Unlike Walden, where the plaintiffs' lack of access to the seized cash could have occurred in any forum, the alleged conversion here involves funds drawn from an Idaho bank account. And, because Defendants knowingly contracted with Idaho residents and accepted funds from an Idaho bank account, Defendants knew their alleged tortious conduct would cause harm in Idaho. Thus, Defendants not only caused foreseeable harm in Idaho, they purposefully directed tortious acts at Idaho.

2. Relatedness

The second prong of the personal jurisdiction analysis asks whether the plaintiff's claim arises out of or relates to the defendant's forum-related activities. Yahoo!, 433 F.3d at 1206. A " single forum state contact can support jurisdiction if the cause of action arises out of that particular purposeful contact of the defendant with the forum state." Id. at 1210 (internal quotation marks and alterations omitted). Here, the Haakes contract and tort causes of action clearly arise from the Defendants' purposeful efforts to solicit business in, contract with residents of, and allegedly misappropriate funds drawn from Idaho. See, e.g., Hirsch v. Blue Cross, Blue Shield of Kan. City, 800 F.2d 1474, 1480 (9th Cir. 1986) (finding contract at issue in breach of contract action constituted defendant's contact with forum and established relatedness). This is sufficient to satisfy the second prong of the specific jurisdiction test.

3. Reasonableness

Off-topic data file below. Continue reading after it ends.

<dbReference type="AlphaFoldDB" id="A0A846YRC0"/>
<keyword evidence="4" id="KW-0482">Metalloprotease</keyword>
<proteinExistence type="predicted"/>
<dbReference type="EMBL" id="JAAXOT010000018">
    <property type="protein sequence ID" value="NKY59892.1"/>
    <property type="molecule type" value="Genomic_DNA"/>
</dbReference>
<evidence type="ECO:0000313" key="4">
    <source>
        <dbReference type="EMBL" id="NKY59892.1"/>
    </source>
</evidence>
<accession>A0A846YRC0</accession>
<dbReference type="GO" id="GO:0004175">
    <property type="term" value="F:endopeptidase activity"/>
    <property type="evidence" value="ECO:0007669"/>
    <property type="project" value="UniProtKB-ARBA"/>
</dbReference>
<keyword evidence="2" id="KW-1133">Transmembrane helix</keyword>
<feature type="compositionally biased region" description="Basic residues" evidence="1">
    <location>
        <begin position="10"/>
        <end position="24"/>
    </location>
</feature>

Because the Haakes have satisfied the first two prongs, the Court presumes the exercise of specific jurisdiction is reasonable. See Ballard, 65 F.3d at 1500. It is Defendants' burden " to 'present a compelling case' that the exercise of jurisdiction would not be reasonable." Menken, 503 F.3d at 1057 (quoting Schwarzenegger, 374 F.3d at 802). In assessing the reasonableness of exercising personal jurisdiction over Defendants, the Court balances the following factors:

(1) the extent of the defendant's purposeful interjection into the forum state's affairs; (2) the burden on the defendant of defending in the forum; (3) the extent of conflict with the sovereignty of the defendant's state; (4) the forum state's interest in adjudicating the dispute; (5) the most efficient judicial resolution of the controversy; (6) the importance of the forum to the plaintiff's interest in convenient and effective relief; and (7) the existence of an alternative forum.

Id. (quoting CE Distrib., LLC v. New Sensor Corp., 380 F.3d 1107, 1112 (9th Cir.2004)).